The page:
Opinion

Obama Abandoned Iranians When They Fought For Freedom—Trump Must Not Do The Same | Opinion

In recent years, Iran has become even more committed to destroying its perceived enemies—starting with America—and Iranian citizens are paying the price. Most recently, respected civil rights attorney Nasrin Sotoudeh has been jailed for representing women who protested the country's compulsory hijab law.

Iran's rulers have plunged the country into economic crisis with their international wars. But despite violently cracking down on spontaneous anti-government demonstrations, smaller protests and strikes have continued. The U.S. must support these protests, because past American meddling in Iran is partly to blame for this state of affairs.

It was sanctions imposed by President George W. Bush and later Barack Obama that forced the regime to negotiate JCPOA, the Joint Comprehensive Plan of Action. President Donald Trump’s withdrawal from the nuclear deal and promise of new sanctions have battered the Iranian rial.

Tehran officially sets the exchange rate to the dollar at over 40,000 rials, but banks cannot buy dollars at that rate—black market rates are around 70,000. Expecting Iran’s currency to plunge when increased sanctions begin, citizens have been buying dollars. The government arrests people trading above the official level, but black market trading continues.

Iran’s morality police have also failed, with some protests led by women who remove and wave their head-coverings. Masih Alinejad, who started the movement, had to flee the country. Others face sentences of 74 lashes and have served jail-time, but protests continue.

Iran used the money it made from the JCPOA and other sources of trade to fund its Middle East militias. It pours money into Syria’s reconstruction, and uses its involvement in the civil war to secure an Iranian crescent to the Mediterranean.

Responding to America’s withdrawal from JCPOA, Tehran is now building centrifuges to increase uranium enrichment, but that exacerbates its people’s needs and may alienate remaining signatories of the JCPOA.

Security forces have crushed major protests in Iran over the last decade, including the 2009 Green Movement, led by citizens outraged by Mahmoud Ahmadinejad’s theft of an election, and the spontaneous protests that began last December. Despite threats, beatings and murders, educated, religiously tolerant and poor pious citizens marched.

When Ayatollah Khomeini’s 1979 revolution created the present fundamentalist regime, the religious poor were its primary supporters. Their participation in protests now underscores just how bad things have gotten in Iran.

In 1953, American and British intelligence directed a coup against Iran's democratically-elected Prime Minister Mosaddegh. Mosaddegh had intended to nationalize Iran's oil industry, then dominated by Britain. Prime Minister Churchill and President Eisenhower also feared Mossaddegh, supported by Iran’s communist party among others, would embrace Moscow. Mosaddegh, had other priorities; he thought the Shah should be a ceremonial leader only and opposed fundamentalist Ayatollah Kasha, whom 1979-Ayatollah-to-be Khomeini venerated. In facilitating the coup, America and Britain bear inadvertent responsibility for the trajectory towards Iranian theocracy.

GettyImages-483016282 Barack Obama speaks at American University in Washington, DC, August 5, 2015, about the nuclear deal reached with Iran. JIM WATSON/AFP/Getty Images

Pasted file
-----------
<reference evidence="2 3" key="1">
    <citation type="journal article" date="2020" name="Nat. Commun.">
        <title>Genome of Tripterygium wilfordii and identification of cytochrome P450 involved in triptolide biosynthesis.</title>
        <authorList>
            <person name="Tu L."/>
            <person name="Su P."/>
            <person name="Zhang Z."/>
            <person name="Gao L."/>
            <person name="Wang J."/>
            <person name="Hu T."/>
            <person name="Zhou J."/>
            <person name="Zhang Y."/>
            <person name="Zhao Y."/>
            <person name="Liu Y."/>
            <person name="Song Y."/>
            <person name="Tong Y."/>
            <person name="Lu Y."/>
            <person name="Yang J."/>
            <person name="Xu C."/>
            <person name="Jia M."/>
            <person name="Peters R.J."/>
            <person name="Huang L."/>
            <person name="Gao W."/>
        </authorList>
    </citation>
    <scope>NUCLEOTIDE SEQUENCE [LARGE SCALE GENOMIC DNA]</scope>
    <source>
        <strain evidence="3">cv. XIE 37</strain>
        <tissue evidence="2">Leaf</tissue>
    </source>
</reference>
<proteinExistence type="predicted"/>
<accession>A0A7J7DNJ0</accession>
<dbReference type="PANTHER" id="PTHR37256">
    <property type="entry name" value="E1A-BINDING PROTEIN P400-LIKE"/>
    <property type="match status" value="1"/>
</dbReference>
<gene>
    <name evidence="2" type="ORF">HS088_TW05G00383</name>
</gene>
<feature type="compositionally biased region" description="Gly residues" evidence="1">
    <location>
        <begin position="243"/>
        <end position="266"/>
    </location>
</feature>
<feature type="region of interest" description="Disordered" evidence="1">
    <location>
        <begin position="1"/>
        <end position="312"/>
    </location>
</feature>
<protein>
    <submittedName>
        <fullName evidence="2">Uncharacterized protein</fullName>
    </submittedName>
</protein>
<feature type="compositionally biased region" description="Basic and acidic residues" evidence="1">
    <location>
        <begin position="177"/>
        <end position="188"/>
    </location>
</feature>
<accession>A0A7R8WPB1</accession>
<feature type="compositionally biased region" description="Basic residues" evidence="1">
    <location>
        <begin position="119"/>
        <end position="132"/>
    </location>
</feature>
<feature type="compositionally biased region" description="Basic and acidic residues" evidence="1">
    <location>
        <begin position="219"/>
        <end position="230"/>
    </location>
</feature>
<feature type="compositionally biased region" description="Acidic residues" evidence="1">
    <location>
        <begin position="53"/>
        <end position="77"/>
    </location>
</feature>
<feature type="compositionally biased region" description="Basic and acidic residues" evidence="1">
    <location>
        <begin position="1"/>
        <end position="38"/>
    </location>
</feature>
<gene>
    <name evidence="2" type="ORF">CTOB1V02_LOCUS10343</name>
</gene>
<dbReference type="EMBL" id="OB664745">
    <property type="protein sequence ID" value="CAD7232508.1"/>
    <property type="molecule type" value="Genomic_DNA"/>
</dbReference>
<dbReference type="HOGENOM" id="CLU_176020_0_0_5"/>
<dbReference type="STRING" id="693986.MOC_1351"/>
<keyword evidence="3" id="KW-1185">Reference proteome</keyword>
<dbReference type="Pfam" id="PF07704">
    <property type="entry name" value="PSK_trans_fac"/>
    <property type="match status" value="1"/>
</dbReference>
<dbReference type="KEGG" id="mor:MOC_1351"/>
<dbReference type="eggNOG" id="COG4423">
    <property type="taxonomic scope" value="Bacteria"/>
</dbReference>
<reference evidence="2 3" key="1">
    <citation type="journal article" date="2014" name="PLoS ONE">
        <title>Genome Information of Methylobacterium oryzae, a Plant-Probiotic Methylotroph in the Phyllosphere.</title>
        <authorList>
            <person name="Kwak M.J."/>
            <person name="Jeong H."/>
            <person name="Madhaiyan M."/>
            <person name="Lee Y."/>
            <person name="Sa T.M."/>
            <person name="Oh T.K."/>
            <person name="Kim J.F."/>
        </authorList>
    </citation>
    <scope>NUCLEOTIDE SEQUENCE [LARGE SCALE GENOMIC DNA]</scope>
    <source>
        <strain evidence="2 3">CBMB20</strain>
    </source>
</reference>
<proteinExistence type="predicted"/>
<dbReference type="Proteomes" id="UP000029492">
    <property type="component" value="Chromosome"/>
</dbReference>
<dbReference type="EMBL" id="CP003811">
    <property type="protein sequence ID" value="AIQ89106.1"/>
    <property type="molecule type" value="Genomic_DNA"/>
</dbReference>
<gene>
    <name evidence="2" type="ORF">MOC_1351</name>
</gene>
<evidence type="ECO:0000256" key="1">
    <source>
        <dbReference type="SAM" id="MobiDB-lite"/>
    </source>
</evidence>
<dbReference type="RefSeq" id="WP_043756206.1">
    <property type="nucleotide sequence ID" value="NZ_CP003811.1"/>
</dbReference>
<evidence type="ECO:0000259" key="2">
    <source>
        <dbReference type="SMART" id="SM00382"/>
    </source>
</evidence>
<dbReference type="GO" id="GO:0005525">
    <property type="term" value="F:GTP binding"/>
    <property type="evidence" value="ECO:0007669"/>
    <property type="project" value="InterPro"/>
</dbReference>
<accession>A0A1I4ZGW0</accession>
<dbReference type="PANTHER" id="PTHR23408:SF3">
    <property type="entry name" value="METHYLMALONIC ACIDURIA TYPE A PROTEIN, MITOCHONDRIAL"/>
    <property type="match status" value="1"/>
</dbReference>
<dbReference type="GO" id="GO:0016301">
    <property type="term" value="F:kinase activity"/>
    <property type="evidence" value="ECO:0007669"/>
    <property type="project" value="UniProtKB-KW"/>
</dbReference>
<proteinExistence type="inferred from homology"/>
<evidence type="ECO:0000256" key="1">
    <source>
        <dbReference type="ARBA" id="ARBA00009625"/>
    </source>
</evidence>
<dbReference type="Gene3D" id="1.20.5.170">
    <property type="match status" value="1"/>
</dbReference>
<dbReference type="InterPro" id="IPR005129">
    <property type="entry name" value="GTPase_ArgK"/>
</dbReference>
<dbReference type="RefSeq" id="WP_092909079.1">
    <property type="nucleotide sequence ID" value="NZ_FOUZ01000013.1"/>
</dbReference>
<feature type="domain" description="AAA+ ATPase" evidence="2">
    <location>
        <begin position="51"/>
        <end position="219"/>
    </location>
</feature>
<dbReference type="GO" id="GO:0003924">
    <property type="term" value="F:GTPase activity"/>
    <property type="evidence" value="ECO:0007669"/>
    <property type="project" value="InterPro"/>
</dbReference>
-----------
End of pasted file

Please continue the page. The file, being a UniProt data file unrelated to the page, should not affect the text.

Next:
Washington is thus morally obliged to oppose fundamentalist persecution of minorities and crackdowns on dissidents.

The Obama administration, obsessed with rapprochement with Tehran, abandoned Green Movement protesters, but America recently sought support for Iran’s spontaneous demonstrators at the U.N. Security Council. Russia, China, economically motivated traders and others chastised Washington for attacking internal Iranian matters. The U.S. approached the Human Rights Council for symbolic support, but that cadre opposed action.

Symbolic setbacks should not deter the U.S. from action. The international community, seeing Washington's moral responses, can be moved to help Iran’s people. Apologists like E.U. foreign policy chief, Federica Mogherini, soft voiced for the sake of trade about Tehran’s persecutions, must be challenged.

Former Secretary of State Hillary Clinton deeply regrets not supporting Iranian protesters. Let us not deeply regret abandonment. We should continue to speed symbolic resolutions to outlaw Iran's ballistic missile program, which is tied to atomic weapons. But the U.N., as now constituted, will demure.

Secretary of State Mike Pompeo demands that Iran ends ballistic missile research, stop uranium enrichment and curtail destabilizing activities. Signatories of the JCPOA who want to save it can be persuaded to back new sanctions in return for U.S. support of an improved nuclear deal.

Further, international leaders should hold Tehran responsible for civil rights abuses. Wider travel bans, resource prohibitions and asset freezes would force the theocracy to reform.

Social media rallying behind the Iranian people will thwart the regime’s attempts to restrict the internet, curb coordination among protesters and intercept information leaving the country.

Iran’s citizens and protesters, with free world support, can win constructive change. Iranian leaders must rise to serve their citizens and play a positive role in the Middle East and the world.

Jonathan Wachtel served as Director of Communications and Spokesperson for the U.S. Mission to the United Nations. As a journalist he covered global conflicts for ABC, Fox and Worldwide Television News. Albert Wachtel, a professor at Pitzer College, one of the Claremont Colleges, has written for many national journals and newspapers. He has four books out.

The views expressed in this article are the author's own.​​​

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